Steven Spielberg’s DreamWorks is reportedly ready to move on from its distribution deal with Disney. Sources tell THR that the famed director plans to work with another studio once the current agreement ends in August 2016. Given Spielberg’s recent — not to mention enormous — success with Jurassic World, there’s speculation that the film’s distributor, Universal Pictures, could pick up where Disney leaves off.
Universal and Spielberg’s pairing proved to be formidable, to say the least. Jurassic World’s success was unprecedented and propelled the studio to the highest-grossing year at the worldwide box office four months before the 12-month period even ended. The Academy Award-winning director already has plans to team up with the studio again for the film’s 2018 sequel. On top of that, Spielberg has maintained offices at Universal over the years and is rumored to be involved with potential reboots of Jaws and Back to the Future, both of which would be distributed by the studio. A deal with DreamWorks could potentially make Universal even more dominant.
There’s still a year on the current arrangement, though, and sources tell Deadline that Spielberg will use the time to land the best possible agreement for DreamWorks. “There have been no negotiations, no proposals between DreamWorks or Steven and Universal,” said one of the insiders, naming Paramount, Fox, Universal, and Warner Bros. as other possibilities.
The source did share that Spielberg has a special connection to Universal but expressed confidence that the director will explore his options: “People would like to see him to go back to Universal because that’s where he started, but he gets a huge piece of the gross and a lot of money. … He’ll kick every tire in town before he decides.”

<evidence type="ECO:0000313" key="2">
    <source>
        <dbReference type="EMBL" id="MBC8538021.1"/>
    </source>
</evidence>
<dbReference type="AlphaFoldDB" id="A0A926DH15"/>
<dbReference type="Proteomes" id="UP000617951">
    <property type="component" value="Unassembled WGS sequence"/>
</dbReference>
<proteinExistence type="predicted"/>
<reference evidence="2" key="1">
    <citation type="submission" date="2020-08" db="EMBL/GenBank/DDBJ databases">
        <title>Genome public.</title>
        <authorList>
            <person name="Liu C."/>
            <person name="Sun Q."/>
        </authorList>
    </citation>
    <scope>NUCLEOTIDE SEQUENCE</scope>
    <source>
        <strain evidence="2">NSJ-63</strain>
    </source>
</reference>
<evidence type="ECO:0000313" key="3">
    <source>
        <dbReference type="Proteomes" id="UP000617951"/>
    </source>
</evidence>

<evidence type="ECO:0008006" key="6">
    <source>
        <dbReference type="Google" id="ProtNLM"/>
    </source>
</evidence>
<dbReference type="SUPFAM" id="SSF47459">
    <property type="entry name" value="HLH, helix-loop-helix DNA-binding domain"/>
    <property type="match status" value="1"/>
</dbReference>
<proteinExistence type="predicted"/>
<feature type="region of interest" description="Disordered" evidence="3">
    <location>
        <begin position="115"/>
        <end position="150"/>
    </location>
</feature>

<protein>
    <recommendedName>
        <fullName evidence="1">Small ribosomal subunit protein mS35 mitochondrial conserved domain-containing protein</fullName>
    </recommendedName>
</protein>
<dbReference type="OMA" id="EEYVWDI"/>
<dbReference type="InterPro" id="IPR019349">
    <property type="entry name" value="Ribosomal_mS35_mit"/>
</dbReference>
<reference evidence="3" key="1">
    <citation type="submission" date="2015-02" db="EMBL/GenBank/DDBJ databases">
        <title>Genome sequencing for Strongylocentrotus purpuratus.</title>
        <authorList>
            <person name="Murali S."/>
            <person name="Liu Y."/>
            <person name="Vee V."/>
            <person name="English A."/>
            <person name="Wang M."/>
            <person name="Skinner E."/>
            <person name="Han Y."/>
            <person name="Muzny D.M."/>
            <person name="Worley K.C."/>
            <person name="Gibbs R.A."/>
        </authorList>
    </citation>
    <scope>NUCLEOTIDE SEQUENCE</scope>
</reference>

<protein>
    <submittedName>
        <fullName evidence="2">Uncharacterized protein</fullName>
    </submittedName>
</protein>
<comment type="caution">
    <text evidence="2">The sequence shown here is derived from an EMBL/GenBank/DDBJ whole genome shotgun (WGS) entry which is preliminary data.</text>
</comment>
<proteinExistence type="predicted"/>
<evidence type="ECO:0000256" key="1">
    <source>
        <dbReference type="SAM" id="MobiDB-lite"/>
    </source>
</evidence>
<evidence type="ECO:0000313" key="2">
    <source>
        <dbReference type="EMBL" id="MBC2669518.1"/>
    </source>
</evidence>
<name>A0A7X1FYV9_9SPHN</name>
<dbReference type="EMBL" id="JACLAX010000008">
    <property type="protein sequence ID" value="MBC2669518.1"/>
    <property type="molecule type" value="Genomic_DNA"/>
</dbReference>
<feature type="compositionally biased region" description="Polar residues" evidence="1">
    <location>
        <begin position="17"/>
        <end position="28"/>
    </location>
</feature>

As for why Disney has been ruled out, THR’s sources claim that the current deal hasn’t been ideal because of a leadership change. Not long after the arrangement was put in place, Dick Cook, Disney’s former chairman, was replaced, and the studio’s CEO, Bob Iger, was put in charge of film financing strategy. DreamWorks is reportedly seeking new investments so that it can greenlight its own films, as well as set budgets.
The final film to come out under the DreamWorks-Disney deal will be the movie adaptation of Roald Dahl’s The BFG on July 1, 2016, sources say. Beyond that, DreamWorks has one film in production and two in development, and the trio would be distributed through its new partner: A Dog’s Purpose, The Girl on the Train, and Ghost in the Shell.
DreamWorks shouldn’t have any problems finding a willing distributor. Although its collaboration with Disney has yielded less success on average than its previous deal with Paramount, Spielberg has repeatedly proven himself over the course of his legendary career. That, coupled with his massive success with Jurassic World, should all but guarantee that Spielberg can take his pick.
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